We remained glued to the TV and watched with horror and fear becoming increasingly tragic and crazy images. People who ran away, who ran, retreated behind, in a trolley, a whole life. Children who clung to their mothers, men who accompanied their wives and children on their flight, and then forced to divide at the border, forced to go back, to fight. The subways and railway stations became shelters where people no longer had access to drinking water, where food was becoming scarce. The little ones who were treated for important pathologies, such as an oncology patient, may also be referred, who knows where, in the basement of a hospital, a building, forced to hope to be evacuated as soon as possible, to another country, that keep the light of hope on, to continue to be healed. Meanwhile, out there, the usual scenario for all wars: broken bodies to the ground, raped women, mothers forced to give birth in temporary places, schools and hospitals hit with sadistic precision, neighborhoods leveled.

After the first month of the war, it began to do the countand the toll was dramatic. The civilian victims are hundreds, thousands, well over a hundred children. War kills all innocence, which is why children are so often its favorite victims. Agencies discard numbers, but the real, raw, horrible reality is much less abstract: these numbers are people, and for the most part, as in all wars in the world, they are civilians. Ninety percent of the victims in wars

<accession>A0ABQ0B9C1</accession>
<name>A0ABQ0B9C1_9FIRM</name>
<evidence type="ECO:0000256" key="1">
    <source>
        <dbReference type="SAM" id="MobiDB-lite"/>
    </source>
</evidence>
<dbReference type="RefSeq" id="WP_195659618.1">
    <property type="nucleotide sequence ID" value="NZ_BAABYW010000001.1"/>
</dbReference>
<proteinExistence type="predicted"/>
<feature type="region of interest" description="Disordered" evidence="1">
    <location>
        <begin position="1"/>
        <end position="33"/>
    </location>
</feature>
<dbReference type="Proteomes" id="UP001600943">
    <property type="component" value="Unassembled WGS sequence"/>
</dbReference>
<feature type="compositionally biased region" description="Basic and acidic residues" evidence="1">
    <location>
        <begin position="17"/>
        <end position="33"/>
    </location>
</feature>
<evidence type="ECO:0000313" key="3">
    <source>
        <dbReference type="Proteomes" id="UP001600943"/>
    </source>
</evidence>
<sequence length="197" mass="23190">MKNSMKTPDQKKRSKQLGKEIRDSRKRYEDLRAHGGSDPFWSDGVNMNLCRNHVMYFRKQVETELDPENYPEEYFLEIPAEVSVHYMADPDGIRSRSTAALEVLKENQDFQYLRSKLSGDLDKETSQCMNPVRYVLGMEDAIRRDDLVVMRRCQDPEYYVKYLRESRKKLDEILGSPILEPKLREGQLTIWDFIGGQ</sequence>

modern is represented by civilians, children, women, the elderly.

I was working on most of this book as there was no war in Ukraine yet, but I had already known many. In 2004, fromAfghanistan, I sent a letter to my daughter. I wrote to her: “I know well what I’m about to tell you is selfish, but I hope with all my heart that you never have to live a single moment of what I see now, here“. Now, almost twenty years after that letter, I experience every news from the front with horror. Because I know war, I know it all too well. I know it brings death, pain, insecurity, hunger, disease. And I know that in any stupid useless war, the victims are always the same.

I also know that a just war never exists. There is from someone’s side the idea of ​​being on the right side more than the other. To these come some, then all those who are good at filling their mouths with loud formulas, with special distinction, with acrobatic exercises for exporting peace, with noble armed speeches. Even when it makes sense, the method is always and only one: to send weapons, to increase military spending. But weapons do not speak, they kill. Weapons do not unravel, they gather other weapons.

I watch TV and I see exactly the same scenes that I experienced in Afghanistan, in Libya, in the Central African Republic, in Iraq. I see little Dawood without his leg, blown up in a mine. Or Omar and his friends, hit by bombs that some would like to be clever while playing close to home. I see Emanuel again, forced to die with pain, without the proper treatment, of the poverty that war after war has worsened in his country.

Everywhere I am reviewing the abolition of human rights. Because the fruit of war is everywhere here. Now that the war is here, close to us, with its caravan of wounded, dead, refugees in the millions, we may begin to have a clearer vision of what it really means to lose everything, to flee, to risk everything, everything cursed. .. moment to save their children’s lives. Will we finally understand what war is now? “War is madness. Stop!“.